Q: Florida Statute 178.3026 states that "nothing contained herein shall be considered to require the association to accept the lowest bid." Can you elaborate on why such a remark in the statutes lets the board accept a higher bid?
A: Before board members seek a bid, they should produce a specification package for vendors to review so everyone is bidding on the same thing. Each vendor should submit a qualification package that includes references and proof of licenses and insurance.
I once managed a community that was seeking a paving contract. Company Y was the low bidder by $10,000 . . . but the company included a card in its bid package that was good for a "gift" of $1,000 if it was awarded the contract — in other words, a bribe. That was a good reason not to accept the lowest bid. Another less toxic example: A company that offers the low bid might have little or no experience in the kind of job for which you're seeking bids; you'd do better to spend a little more and hire a company that knows what it's doing.
Small association may pay for some services
Q: I am the president, treasurer and a board member of our condominium association (there are only six units). We are self-managed, and I do the vast majority of the management. Is it appropriate for me to charge for my business management services and for costs associated with personal expenses? I have been doing this, voluntarily since 1997, but feel I have been shortchanging myself. I am not a licensed manager, having only learned as I go.
A: Small associations — fewer than 50 units and budgets under $100,000 — can pay a non-licensed person for management services. Your situation highlights the problem small associations face: The pool of volunteers is smaller, and your per-unit share of the expenses is higher.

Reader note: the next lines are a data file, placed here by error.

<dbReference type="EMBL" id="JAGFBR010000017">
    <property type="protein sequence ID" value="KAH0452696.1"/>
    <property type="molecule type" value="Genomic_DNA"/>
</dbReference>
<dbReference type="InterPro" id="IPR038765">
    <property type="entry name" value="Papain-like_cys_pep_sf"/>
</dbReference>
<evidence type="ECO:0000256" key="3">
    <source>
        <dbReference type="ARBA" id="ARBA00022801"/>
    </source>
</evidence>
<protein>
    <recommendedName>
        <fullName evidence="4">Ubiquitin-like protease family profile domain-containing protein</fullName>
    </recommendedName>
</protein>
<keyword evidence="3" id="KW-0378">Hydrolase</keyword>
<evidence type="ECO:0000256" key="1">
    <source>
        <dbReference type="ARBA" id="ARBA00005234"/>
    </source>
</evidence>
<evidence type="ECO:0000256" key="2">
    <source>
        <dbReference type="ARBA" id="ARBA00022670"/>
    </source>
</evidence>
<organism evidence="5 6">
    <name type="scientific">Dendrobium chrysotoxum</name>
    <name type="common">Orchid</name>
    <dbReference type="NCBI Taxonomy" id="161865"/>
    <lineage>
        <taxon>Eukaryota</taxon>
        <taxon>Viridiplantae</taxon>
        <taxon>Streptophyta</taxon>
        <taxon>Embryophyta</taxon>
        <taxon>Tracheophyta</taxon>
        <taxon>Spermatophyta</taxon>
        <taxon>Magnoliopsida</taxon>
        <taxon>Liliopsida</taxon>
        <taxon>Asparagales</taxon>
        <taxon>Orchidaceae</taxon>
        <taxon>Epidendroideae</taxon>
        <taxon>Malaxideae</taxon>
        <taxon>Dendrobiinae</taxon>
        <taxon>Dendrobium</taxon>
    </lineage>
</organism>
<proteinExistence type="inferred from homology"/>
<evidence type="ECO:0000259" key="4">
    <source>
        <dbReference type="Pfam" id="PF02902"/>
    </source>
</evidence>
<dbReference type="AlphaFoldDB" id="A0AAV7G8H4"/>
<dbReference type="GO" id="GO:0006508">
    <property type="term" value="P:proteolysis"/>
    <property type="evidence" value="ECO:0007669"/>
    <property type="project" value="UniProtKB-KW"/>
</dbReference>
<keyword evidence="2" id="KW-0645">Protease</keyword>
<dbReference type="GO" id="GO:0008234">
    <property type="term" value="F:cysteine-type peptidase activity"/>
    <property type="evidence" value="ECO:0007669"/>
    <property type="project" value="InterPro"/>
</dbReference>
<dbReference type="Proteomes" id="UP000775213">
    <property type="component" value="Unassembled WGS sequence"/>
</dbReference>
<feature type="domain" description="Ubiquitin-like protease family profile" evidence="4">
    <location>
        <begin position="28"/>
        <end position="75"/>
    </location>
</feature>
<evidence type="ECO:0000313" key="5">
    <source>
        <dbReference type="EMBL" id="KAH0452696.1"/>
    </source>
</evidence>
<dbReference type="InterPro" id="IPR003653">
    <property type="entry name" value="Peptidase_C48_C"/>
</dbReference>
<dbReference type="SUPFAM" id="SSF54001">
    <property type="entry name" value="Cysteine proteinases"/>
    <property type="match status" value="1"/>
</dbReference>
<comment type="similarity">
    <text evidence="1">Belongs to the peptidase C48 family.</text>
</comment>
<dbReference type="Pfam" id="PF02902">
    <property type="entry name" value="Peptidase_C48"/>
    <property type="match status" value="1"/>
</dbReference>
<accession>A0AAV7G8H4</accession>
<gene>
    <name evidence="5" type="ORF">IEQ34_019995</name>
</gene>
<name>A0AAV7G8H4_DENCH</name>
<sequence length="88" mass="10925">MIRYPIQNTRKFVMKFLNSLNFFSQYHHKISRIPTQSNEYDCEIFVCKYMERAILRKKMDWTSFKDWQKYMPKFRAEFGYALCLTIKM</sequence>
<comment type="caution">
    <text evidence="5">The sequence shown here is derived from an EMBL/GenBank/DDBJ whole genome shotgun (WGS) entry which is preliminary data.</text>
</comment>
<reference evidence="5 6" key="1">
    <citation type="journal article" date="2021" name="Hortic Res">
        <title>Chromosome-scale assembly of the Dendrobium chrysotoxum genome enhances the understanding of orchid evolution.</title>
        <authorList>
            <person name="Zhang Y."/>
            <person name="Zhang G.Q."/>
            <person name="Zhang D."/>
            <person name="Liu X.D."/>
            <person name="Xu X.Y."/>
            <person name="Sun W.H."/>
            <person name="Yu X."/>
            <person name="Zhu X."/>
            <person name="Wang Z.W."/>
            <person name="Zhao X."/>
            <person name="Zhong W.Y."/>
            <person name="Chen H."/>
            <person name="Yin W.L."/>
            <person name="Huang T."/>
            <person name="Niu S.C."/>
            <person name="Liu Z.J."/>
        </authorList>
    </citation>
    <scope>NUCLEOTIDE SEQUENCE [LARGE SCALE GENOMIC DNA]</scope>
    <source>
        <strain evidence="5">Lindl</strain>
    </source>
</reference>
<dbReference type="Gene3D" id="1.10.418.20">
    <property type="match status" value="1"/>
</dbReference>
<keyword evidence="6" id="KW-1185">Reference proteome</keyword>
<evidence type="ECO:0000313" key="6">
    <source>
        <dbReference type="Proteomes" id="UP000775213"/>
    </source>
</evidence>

Flooding can affect fourth-floor units too
Q: Every year my mortgage lender asks for proof of insurance. This year, after I had my insurance company send a Certificate of Flood Insurance, I got a letter from the lender saying the amount of flood insurance carried by my condo association is insufficient. The board president and the insurance agency assure me we're adequately insured and complying with all the legal requirements. I can't force the association to buy more insurance. I live on the fourth floor of a steel-reinforced concrete building. There's no way a flood would reach my floor. We haven't had a serious hurricane here in years. Every year I feel I have to jump through hoops to satisfy the lender. What is the bank up to, and is it legal and appropriate?
A: Take it easy. The bank's letter is a standard form letter. Have the board ask the insurance agent for a letter that shows proper flood insurance coverage and send it to the lender.
However, you're incorrect to think that you're safe on the fourth floor. The building's foundation could be washed away, making your upper floor uninhabitable. That could happen in a stiff summer storm; it might not even take a hurricane.
Richard White is a licensed community associations manager. Write to him c/o Community Living,
St. Petersburg Times, P.O. Box 1121, St. Petersburg, FL 33731. Sorry, he can't take phone calls or provide personal replies by mail, but you can e-mail him at CAMquestions@cfl.rr.com. Please include your
name and city. Online: